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Erikson, E.H. (1967). Thomas Woodrow Wilson: Twenty-Eighth President of the United States—A Psychological Study: By Sigmund Freud and William C. Bullitt. (New York: Houghton, Mifflin; London: Weidenfeld & Nicolson, 1967. Pp. 307/265. $6.00. 36s.). Int. J. Psycho-Anal., 48:462-468.
    

(1967). International Journal of Psycho-Analysis, 48:462-468

Thomas Woodrow Wilson: Twenty-Eighth President of the United States—A Psychological Study: By Sigmund Freud and William C. Bullitt. (New York: Houghton, Mifflin; London: Weidenfeld & Nicolson, 1967. Pp. 307/265. $6.00. 36s.)

Review by:
Erik H. Erikson

Another bad book on Wilson would not necessarily call for review. Nor would a bad book by William C. Bullitt. A distinguished public servant, Ambassador Bullitt does not owe the world a good book, even though many public servants think they do. But a disastrously bad book on Wilson, written in collaboration with Sigmund Freud and carrying a subtitle that raises the issue of the American presidency itself must be reviewed. It is of concern to those who are carrying on Freud's work and recognize its fundamental grandeur even where it is most dated and most open to question. It is also of concern to historians who do not wish to shirk the task of giving a considered account of the ambiguities of greatness. But above all, it has a certain desperate relevance for all those who are aware of the indispensability of psychological insight in matters of war and peace—including the question of the wide personal margin permitted to the American president and his advisers.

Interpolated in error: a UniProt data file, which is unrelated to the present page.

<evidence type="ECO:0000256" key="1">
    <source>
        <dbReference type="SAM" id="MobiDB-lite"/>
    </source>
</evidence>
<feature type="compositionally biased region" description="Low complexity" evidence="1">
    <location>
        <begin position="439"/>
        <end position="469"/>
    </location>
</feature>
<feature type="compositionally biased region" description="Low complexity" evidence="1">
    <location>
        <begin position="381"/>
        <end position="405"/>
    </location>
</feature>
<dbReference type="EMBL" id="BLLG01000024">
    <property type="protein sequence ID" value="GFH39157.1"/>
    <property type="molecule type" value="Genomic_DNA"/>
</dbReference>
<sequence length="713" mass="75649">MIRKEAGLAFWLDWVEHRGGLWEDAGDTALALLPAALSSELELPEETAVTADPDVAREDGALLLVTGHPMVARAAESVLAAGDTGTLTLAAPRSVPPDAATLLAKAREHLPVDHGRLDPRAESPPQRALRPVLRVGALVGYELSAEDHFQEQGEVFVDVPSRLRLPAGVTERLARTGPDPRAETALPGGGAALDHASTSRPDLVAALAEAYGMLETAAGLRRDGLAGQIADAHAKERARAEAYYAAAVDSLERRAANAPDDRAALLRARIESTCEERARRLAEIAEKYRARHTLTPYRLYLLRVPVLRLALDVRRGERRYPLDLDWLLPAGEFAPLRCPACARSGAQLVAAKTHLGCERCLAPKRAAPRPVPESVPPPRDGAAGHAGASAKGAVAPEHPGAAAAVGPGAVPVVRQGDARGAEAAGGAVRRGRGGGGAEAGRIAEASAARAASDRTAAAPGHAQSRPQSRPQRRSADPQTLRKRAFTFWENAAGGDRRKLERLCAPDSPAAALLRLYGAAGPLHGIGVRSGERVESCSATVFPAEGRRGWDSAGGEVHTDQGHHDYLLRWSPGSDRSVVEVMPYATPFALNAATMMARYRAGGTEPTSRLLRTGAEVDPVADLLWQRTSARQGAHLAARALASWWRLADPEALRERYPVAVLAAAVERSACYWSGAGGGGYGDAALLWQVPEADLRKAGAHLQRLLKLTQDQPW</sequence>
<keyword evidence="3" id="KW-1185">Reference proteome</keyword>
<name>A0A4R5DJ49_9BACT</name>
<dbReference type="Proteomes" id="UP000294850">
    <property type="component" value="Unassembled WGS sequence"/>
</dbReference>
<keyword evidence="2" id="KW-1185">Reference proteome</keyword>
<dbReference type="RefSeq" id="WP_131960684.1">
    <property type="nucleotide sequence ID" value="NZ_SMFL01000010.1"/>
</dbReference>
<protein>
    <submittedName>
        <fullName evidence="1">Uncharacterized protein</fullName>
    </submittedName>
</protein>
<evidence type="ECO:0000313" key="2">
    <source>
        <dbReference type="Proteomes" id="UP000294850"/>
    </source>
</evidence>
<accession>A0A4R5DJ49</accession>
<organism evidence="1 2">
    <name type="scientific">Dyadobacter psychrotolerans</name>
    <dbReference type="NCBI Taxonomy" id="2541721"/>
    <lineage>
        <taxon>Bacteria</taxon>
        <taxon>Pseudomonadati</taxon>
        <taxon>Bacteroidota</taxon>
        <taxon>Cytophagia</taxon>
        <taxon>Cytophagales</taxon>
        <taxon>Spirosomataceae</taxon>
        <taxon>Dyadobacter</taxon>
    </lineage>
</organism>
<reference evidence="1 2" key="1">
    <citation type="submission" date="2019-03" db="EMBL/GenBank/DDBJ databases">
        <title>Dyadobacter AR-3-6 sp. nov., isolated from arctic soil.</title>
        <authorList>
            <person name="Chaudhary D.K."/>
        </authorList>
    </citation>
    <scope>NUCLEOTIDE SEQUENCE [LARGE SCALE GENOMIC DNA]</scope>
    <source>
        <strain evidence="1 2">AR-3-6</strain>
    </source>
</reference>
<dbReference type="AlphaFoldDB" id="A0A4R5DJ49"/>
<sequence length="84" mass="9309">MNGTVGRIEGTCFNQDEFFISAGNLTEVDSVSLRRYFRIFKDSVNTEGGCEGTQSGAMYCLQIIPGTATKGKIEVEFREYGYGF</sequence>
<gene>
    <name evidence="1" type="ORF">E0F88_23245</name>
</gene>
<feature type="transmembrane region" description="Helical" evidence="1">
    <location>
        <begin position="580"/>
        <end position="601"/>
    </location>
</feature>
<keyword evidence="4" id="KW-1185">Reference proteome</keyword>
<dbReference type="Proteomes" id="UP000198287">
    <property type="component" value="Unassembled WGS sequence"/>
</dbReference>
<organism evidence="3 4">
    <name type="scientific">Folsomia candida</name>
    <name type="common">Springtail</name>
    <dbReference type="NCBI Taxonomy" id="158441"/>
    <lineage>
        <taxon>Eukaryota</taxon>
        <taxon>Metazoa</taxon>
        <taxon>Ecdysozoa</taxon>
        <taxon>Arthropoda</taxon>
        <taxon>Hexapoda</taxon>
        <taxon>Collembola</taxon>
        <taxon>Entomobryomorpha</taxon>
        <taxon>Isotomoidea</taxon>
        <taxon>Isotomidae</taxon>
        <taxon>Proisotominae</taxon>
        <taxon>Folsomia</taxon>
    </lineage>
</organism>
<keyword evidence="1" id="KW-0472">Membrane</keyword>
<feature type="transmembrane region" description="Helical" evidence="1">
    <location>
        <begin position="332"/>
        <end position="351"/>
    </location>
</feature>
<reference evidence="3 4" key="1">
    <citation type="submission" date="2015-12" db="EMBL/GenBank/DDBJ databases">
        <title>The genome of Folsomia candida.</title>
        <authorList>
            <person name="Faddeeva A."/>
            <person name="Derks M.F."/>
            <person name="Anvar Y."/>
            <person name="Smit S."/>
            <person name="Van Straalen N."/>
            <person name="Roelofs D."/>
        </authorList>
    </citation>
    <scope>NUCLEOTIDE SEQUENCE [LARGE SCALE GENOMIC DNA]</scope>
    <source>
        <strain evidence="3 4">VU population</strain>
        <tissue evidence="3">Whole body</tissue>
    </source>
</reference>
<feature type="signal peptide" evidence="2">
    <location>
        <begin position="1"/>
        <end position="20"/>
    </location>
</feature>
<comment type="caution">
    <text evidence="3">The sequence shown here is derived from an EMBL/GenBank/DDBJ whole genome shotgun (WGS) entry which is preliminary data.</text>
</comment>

Perhaps nothing characterizes the tone of this book so well as the obsessive frequency with which Woodrow Wilson is referred to as "little Tommy":

… Tommy Wilson always tried to be on the side of the angels: he endeavored to think about serious matters and he attempted to express his thoughts in distinguished phrases. Those were exceptional attributes in the United States after the Civil War, when most men of ability were concentrating on the acquisition of wealth. They gave Tommy Wilson both prestige and an endearing idealism.

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